28 June 2018
The Rural Connectivity Group (RCG) has been busy making excellent progress in the Westland region with new mobile towers built and operational in Lake Wahapo and Haast, and plenty more underway. NZ Transport Agency contractors have also installed a new short-range cell site at the Department of Conservation’s Pleasant Flat Campsite – adding another “island” of mobile coverage along State Highway 6.
The West Coast has been identified as a priority area for new telecommunications infrastructure under the Government’s Rural Broadband Initiative 2 and Mobile Black Spot programmes.
The new 3G mobile tower in Haast was the first site to be built and operational by the RCG, with services connected and operating from 7 May 2018.
The tower has been built on Marks Road, in the centre of Haast township, and provides 3G mobile coverage for approximately 3km – covering the town and State Highway 6 north and east of Haast. Residents and visitors to Haast are now able to text and make phone calls on three mobile networks – Spark, Vodafone and 2degrees.
The tower in Haast was the first site in New Zealand where all three mobile networks are sharing one set of antennas, and the only site where all networks are operating on satellite backhaul. Local company Electronet completed the civil work, including the earthworks, laying the concrete pad and standing the pole up.
As the initial infrastructure built in Haast uses satellite backhaul and is aimed at improving safety – it doesn’t include broadband or data facilities. A permanent 4G solution for Haast and other locations on the West Coast will be in place by the end of 2022.
The new mobile tower at Lake Wahapo provides 3G mobile phone and 4G data services over more than 4 kilometres along State Highway 6, providing connectivity to road users and emergency services as well as tourists frequenting the route. The tower will be operational and providing 3G mobile phone services from Spark, Vodafone and 2degrees in early July 2018. 4G data services will be added to the tower in the next couple of months.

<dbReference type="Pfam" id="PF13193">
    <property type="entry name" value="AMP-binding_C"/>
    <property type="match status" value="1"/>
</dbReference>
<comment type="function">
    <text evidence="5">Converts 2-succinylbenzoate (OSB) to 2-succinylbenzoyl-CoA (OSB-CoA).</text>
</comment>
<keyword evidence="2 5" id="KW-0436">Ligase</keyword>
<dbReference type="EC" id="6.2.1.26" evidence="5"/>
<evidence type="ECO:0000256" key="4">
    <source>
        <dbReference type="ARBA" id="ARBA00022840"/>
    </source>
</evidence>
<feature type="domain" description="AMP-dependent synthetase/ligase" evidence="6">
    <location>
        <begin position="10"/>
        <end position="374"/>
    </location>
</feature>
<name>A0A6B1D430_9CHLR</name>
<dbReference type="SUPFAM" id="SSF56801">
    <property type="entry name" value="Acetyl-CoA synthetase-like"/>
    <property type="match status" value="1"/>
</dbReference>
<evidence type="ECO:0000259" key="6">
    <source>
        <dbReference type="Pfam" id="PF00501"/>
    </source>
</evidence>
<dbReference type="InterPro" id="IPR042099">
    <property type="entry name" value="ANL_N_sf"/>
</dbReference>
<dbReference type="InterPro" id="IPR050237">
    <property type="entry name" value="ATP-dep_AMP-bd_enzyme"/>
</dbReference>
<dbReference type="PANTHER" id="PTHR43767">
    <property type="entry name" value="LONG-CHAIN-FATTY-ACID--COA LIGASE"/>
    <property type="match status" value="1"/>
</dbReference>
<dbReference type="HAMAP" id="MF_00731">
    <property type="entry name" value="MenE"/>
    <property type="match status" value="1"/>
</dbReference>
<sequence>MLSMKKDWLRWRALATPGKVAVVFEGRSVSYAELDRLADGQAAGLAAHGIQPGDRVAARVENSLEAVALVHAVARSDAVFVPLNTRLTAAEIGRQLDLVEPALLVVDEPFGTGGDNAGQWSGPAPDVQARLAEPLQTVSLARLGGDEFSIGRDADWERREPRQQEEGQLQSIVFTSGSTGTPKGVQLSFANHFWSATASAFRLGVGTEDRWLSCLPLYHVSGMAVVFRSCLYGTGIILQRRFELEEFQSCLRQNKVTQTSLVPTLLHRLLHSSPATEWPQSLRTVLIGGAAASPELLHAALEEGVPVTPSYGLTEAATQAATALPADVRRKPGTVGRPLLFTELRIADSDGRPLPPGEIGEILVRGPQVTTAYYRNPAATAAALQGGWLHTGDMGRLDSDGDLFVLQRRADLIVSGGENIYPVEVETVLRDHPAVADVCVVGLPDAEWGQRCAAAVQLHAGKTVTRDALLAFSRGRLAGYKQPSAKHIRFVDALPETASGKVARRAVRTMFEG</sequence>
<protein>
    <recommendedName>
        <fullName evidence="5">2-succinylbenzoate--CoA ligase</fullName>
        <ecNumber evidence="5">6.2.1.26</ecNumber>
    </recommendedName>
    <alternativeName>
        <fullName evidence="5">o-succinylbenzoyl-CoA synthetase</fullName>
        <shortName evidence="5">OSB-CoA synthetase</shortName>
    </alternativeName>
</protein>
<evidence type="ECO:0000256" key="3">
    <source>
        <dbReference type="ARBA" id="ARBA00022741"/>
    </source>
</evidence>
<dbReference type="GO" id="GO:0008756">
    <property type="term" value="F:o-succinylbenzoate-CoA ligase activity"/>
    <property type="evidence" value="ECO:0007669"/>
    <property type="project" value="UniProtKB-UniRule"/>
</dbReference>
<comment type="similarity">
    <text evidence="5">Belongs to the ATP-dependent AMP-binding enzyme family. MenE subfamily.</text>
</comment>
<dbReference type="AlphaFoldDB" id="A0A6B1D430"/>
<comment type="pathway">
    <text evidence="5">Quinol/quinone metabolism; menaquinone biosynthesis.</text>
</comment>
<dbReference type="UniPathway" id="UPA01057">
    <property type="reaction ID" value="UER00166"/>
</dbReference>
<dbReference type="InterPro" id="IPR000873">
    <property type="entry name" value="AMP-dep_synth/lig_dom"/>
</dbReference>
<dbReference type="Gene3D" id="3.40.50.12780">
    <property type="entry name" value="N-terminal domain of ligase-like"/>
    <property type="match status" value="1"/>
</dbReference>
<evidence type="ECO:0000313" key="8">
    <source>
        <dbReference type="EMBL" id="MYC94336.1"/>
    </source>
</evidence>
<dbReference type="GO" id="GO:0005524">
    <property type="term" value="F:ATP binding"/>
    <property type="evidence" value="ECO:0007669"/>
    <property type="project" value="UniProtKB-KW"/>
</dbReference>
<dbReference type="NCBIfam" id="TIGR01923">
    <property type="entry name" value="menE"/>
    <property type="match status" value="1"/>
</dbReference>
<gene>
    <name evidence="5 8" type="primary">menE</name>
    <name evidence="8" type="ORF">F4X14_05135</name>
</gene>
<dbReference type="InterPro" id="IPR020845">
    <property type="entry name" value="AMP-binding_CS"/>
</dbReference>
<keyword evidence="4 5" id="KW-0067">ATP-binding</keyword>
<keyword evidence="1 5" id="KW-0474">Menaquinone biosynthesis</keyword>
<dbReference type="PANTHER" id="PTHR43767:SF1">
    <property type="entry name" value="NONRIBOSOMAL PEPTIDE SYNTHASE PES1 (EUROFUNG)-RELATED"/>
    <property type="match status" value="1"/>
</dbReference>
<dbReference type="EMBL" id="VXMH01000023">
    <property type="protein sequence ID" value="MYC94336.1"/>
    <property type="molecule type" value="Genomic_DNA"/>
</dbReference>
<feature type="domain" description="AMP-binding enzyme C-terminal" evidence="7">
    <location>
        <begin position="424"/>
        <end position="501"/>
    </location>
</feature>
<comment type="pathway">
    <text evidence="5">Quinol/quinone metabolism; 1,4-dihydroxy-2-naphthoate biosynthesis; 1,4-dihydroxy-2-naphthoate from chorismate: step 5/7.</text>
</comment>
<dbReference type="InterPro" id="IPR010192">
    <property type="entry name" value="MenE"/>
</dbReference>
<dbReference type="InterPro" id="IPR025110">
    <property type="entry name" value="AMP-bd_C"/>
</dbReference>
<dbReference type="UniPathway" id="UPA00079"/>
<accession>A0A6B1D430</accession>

NZ Transport Agency contractors installed a new, short range cell site at the Department of Conservation’s Pleasant Flat campsite on State Highway 6 last week – just ahead of the worst of the winter weather.
The sun and wind-powered cell site services all three mobile network operators – Spark, Vodafone and 2degrees – within a 300 metre radius of the campsite. The site is fully off grid from power, with a 270 watt solar panel, 150 watt wind turbine, and three days’ worth of battery storage.
The cell site provides essential coverage for road crews and emergency services as well as for the many international visitors along the popular tourist route.
Pleasant Flat is where the new road closure point will be in the event of the Haast Pass being closed, so drivers can phone and update their journey status, and make alternative accommodation arrangements if they need to from this campsite.
IMAGE: Peter Anderson, of Fulton Hogan and Sean Lewis, of Green Signal, at the new Pleasant Flat cell site.
The RCG is continuing to identify ideal build locations so that services can reach the greatest possible number of rural households and improve mobile coverage on state highways and at key tourist destinations. Currently, over 30 sites are under active acquisition, with seven new leases signed in various locations across the West Coast.
By December 2022 the infrastructure built by the RCG across New Zealand will see at least 30,000 rural homes and businesses gain mobile and high-speed wireless broadband coverage. As well as this, over 1000 kilometres of state highways will gain mobile coverage; and at least 100 top New Zealand tourist destinations will be connected.